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Value of hedges in storing carbon studied in soil project

THE ROLE hedges play in capturing carbon and storing it in soils is being investigated as Farming Connect gathers soil samples from across Wales in an initiative that will provide important benchmarking data for farmers.

Data collection for the second year of the Welsh Soil Project is underway, and this time soil samples have also been taken from land within a metre from field hedges, in addition to within-field samples.

Dr Non Williams, Farming Connect’s Carbon Specialist Officer, said the aim is to compare soil carbon stocks within fields and under woody vegetation.

“We often get questions from farmers about this, and we hope that the results of this project will provide them with the answers,’’ she said.

“Estimating the soil carbon levels by hedges will help to highlight their importance for climate change mitigation.’’

Farmers have a key role to play in tackling climate change and soils can play an important part in that.

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The Welsh Soil Project samples are being analysed ahead of Wales Climate Week in December.

Over 1,000 samples were taken from farms that are a part of Farming Connect’s Our Farms Network, which were then analysed for organic matter content and bulk density, as well as other measurements.

For uniformity, all samples were collected within the same period this autumn and from grass fields including permanent pasture, hay and silage fields, and reseeds.

“This project looks at how varying management intensities, along with geographical factors, are impacting soil carbon stocks across Wales.”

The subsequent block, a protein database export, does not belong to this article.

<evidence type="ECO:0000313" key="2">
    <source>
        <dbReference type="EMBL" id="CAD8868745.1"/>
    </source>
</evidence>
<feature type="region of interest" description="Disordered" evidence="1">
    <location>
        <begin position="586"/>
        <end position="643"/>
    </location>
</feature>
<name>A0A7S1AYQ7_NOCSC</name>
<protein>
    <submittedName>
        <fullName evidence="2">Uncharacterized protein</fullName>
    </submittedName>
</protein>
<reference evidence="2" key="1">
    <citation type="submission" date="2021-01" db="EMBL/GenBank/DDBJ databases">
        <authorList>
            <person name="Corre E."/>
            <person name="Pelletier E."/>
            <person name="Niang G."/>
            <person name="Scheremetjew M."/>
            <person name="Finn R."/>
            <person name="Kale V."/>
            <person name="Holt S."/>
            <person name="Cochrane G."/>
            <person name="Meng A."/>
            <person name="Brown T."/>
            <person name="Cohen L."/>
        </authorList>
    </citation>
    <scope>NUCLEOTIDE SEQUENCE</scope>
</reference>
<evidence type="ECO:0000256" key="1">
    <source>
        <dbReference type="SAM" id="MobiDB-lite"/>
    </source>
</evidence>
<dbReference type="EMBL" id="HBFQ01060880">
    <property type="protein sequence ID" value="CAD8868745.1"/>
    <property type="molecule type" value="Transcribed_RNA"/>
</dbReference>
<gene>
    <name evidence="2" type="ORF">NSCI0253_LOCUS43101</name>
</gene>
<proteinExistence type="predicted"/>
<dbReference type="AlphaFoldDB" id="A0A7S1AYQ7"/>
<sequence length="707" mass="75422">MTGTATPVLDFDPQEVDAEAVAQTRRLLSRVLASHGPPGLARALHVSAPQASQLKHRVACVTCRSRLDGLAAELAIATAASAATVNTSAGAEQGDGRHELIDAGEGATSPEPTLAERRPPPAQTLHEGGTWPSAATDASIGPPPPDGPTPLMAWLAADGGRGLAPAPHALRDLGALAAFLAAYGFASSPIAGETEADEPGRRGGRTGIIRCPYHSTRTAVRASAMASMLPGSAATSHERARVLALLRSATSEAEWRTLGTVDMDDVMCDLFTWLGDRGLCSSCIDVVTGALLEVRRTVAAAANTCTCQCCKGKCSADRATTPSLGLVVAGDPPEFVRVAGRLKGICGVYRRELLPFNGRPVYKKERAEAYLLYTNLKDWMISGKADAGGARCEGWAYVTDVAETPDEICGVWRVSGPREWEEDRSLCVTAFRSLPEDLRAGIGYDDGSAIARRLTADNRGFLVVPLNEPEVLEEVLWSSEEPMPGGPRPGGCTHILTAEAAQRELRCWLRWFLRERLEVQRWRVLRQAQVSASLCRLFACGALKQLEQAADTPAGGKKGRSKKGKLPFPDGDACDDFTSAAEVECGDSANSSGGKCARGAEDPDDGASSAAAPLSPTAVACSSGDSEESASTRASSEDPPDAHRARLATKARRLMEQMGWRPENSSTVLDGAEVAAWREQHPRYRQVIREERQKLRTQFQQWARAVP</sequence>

Soil was taken from multiple depths, from the top 10cm layer to a depth of 50cm.

Dr Williams, who is leading the project, is a speaker at a major soil science event in Belfast in December.

At the British Society of Soil Science and the Soil Science Society of Ireland Annual Conference, she will deliver a presentation on the preliminary results of the project.

Soil carbon and carbon in general are also themes at three Farming Connect Masterclasses taking place in February 2024.

Dr Williams, who will lead these workshops, said it will give farmers an opportunity to improve their understanding of the basics of carbon footprinting prior to carrying out a carbon audit for their farms.

“These interactive workshops will focus on breaking down the carbon jargon, allow farmers to learn about the significance of the carbon cycle to their farm, and how it can be influenced to help reduce the farm’s carbon footprint in the future,’’ she said.

The events will take place at Llety Cynin, St Clears, Carmarthenshire, on 6 February, at Elephant and Castle, Newtown, on 8 February, and at Nanhoron Arms Hotel, Nefyn on 20 February, all from 7.30pm to 9pm.

Further details on how to book a place can be found on the Farming Connect website.

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